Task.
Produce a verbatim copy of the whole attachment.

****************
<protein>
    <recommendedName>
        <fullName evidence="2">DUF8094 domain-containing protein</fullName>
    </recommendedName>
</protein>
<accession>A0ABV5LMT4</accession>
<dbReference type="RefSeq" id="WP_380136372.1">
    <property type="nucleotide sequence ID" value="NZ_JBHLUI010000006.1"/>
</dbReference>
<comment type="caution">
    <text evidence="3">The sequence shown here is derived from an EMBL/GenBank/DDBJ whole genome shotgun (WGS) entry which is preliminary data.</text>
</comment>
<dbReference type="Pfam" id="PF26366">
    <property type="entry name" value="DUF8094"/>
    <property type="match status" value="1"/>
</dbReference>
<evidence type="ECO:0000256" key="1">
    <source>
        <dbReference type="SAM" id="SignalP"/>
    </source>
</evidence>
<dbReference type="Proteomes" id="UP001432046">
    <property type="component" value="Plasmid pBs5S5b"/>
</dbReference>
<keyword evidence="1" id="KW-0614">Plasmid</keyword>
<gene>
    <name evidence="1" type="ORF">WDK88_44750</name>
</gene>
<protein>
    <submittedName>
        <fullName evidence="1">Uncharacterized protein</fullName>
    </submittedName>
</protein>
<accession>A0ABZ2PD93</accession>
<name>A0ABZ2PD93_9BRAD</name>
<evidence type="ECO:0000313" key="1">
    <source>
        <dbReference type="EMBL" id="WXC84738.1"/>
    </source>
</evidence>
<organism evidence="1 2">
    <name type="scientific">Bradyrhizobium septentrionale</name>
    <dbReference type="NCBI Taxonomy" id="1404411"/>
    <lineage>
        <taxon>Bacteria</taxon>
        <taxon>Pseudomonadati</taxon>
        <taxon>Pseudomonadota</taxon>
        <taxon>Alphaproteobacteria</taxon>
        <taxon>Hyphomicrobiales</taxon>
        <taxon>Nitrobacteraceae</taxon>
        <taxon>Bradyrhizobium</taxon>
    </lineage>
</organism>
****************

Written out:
<protein>
    <recommendedName>
        <fullName evidence="2">DUF8094 domain-containing protein</fullName>
    </recommendedName>
</protein>
<accession>A0ABV5LMT4</accession>
<dbReference type="RefSeq" id="WP_380136372.1">
    <property type="nucleotide sequence ID" value="NZ_JBHLUI010000006.1"/>
</dbReference>
<comment type="caution">
    <text evidence="3">The sequence shown here is derived from an EMBL/GenBank/DDBJ whole genome shotgun (WGS) entry which is preliminary data.</text>
</comment>
<dbReference type="Pfam" id="PF26366">
    <property type="entry name" value="DUF8094"/>
    <property type="match status" value="1"/>
</dbReference>
<evidence type="ECO:0000256" key="1">
    <source>
        <dbReference type="SAM" id="SignalP"/>
    </source>
</evidence>
<dbReference type="Proteomes" id="UP001432046">
    <property type="component" value="Plasmid pBs5S5b"/>
</dbReference>
<keyword evidence="1" id="KW-0614">Plasmid</keyword>
<gene>
    <name evidence="1" type="ORF">WDK88_44750</name>
</gene>
<protein>
    <submittedName>
        <fullName evidence="1">Uncharacterized protein</fullName>
    </submittedName>
</protein>
<accession>A0ABZ2PD93</accession>
<name>A0ABZ2PD93_9BRAD</name>
<evidence type="ECO:0000313" key="1">
    <source>
        <dbReference type="EMBL" id="WXC84738.1"/>
    </source>
</evidence>
<organism evidence="1 2">
    <name type="scientific">Bradyrhizobium septentrionale</name>
    <dbReference type="NCBI Taxonomy" id="1404411"/>
    <lineage>
        <taxon>Bacteria</taxon>
        <taxon>Pseudomonadati</taxon>
        <taxon>Pseudomonadota</taxon>
        <taxon>Alphaproteobacteria</taxon>
        <taxon>Hyphomicrobiales</taxon>
        <taxon>Nitrobacteraceae</taxon>
        <taxon>Bradyrhizobium</taxon>
    </lineage>
</organism>